Merbromin is a germ-killing (antiseptic) liquid. Mebromin poisoning occurs when someone swallows this substance. This can be by accident or on purpose.
This article is for information only. DO NOT use it to treat or manage an actual poison exposure. If you or someone you are with has an exposure, call your local emergency number (such as 911), or your local poison center can be reached directly by calling the national toll-free Poison Help hotline (1-800-222-1222) from anywhere in the United States.
Merbromin is a combination of mercury and bromine. It is harmful if it is swallowed.
Merbromin is found in some antiseptics. A common brand name is Mercurochrome, which contains mercury. Compounds like this that contain mercury have not been legally sold in the United States since 1998.
Below are symptoms of merbromin poisoning in different parts of the body.
BLADDER AND KIDNEYS
EYES, EARS, NOSE, MOUTH, AND THROAT
STOMACH AND INTESTINES
HEART AND BLOOD
Get medical help right away. DO NOT make the person throw up unless poison control or a health care provider tells you to.
Have this information ready:
Your local poison center can be reached directly by calling the national toll-free Poison Help hotline (1-800-222-1222) from anywhere in the United States. This hotline number will let you talk to experts in poisoning. They will give you further instructions.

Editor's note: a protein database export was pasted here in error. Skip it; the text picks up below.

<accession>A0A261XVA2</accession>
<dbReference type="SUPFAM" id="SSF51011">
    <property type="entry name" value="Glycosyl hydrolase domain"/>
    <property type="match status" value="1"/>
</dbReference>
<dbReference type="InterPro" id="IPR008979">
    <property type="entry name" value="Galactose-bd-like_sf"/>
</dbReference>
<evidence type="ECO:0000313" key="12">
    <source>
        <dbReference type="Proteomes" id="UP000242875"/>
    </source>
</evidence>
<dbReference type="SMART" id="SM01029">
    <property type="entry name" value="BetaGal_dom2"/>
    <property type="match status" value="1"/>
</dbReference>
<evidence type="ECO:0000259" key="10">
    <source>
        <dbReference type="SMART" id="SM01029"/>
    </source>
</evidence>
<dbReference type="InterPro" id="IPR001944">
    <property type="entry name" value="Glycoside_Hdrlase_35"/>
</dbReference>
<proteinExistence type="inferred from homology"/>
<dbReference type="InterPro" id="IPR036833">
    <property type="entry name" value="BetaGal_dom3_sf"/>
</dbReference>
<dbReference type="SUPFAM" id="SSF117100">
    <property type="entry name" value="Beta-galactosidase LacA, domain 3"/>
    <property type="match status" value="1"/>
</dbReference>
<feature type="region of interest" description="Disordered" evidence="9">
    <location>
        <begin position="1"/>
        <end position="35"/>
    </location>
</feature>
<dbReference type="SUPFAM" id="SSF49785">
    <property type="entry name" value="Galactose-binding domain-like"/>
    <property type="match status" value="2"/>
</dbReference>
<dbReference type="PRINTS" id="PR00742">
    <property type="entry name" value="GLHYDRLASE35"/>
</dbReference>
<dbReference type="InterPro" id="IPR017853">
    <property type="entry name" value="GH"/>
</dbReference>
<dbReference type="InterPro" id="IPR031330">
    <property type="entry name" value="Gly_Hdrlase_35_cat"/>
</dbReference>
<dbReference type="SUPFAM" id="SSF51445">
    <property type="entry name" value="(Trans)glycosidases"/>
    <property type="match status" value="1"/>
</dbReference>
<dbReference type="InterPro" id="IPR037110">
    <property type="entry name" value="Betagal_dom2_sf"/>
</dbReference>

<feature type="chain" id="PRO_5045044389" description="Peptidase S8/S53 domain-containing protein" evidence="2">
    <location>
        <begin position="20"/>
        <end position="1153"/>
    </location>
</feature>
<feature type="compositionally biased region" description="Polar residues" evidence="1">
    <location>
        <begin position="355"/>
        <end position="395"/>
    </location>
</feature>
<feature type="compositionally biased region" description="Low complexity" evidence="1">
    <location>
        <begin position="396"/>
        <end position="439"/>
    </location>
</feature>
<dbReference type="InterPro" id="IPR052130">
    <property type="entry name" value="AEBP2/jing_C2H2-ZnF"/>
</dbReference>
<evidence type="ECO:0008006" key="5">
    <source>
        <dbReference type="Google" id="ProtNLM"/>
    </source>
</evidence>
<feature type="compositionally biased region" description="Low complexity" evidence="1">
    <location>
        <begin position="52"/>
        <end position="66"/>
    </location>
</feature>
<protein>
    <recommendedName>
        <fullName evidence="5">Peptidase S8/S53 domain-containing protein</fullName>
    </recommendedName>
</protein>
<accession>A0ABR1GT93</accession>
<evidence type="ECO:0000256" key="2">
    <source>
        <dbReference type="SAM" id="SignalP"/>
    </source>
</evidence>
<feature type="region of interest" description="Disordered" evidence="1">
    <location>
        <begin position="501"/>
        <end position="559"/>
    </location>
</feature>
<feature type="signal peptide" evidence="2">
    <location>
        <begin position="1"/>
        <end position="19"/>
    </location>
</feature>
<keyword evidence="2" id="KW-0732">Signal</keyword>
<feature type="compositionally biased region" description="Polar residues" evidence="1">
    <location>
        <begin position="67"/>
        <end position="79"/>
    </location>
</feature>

This is a free and confidential service. All local poison control centers in the United States use this national number. You should call if you have any questions about poisoning or poison prevention. It does NOT need to be an emergency. You can call for any reason, 24 hours a day, 7 days a week.
Take the container to the hospital with you, if possible.
The provider will measure and monitor the person's vital signs, including temperature, pulse, breathing rate, and blood pressure.
Treatment may include:
How well someone does depends on how much merbromin was swallowed and how quickly treatment is received. The faster medical help is given, the better the chance for recovery.
If the person takes an antidote to reverse the poison within 1 week, recovery is usually likely. If the poisoning has occurred over a long period of time, some mental and nervous system problems may be permanent.
Reviewed By: Jesse Borke, MD, FACEP, FAAEM, Attending Physician at FDR Medical Services/Millard Fillmore Suburban Hospital, Buffalo, NY. Also reviewed by David Zieve, MD, MHA, Medical Director, Brenda Conaway, Editorial Director, and the A.D.A.M. Editorial team.